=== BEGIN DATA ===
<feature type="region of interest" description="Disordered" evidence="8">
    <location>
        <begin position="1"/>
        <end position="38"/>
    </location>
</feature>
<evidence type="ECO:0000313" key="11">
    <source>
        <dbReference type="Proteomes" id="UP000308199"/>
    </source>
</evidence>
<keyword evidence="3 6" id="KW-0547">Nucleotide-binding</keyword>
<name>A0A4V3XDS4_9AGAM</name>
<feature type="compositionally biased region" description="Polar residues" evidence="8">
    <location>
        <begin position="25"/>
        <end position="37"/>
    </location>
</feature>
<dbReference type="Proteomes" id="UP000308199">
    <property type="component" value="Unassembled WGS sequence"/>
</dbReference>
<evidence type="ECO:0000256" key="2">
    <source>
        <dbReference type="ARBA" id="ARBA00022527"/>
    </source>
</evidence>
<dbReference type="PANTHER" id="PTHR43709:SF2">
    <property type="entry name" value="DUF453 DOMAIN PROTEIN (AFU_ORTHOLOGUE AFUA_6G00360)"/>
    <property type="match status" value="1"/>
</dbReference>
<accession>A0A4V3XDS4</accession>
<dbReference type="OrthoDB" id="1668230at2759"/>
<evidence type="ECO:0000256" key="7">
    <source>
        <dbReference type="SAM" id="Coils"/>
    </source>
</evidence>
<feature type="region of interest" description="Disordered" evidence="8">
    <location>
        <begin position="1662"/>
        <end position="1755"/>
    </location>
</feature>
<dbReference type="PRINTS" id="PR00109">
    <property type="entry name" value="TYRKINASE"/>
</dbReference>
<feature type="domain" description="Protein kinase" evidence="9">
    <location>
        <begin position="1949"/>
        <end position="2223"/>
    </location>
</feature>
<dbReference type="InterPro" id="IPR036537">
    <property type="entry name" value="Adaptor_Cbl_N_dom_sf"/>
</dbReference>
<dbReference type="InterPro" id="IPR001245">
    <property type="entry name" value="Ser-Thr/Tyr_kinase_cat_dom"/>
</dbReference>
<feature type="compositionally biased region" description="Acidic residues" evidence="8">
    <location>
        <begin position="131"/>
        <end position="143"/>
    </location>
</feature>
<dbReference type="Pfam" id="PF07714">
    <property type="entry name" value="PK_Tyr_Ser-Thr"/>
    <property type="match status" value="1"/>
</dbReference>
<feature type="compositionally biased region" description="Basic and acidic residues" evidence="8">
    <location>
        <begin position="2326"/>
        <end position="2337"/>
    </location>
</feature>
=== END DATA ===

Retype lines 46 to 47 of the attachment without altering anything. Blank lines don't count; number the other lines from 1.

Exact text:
    <property type="entry name" value="TYRKINASE"/>
</dbReference>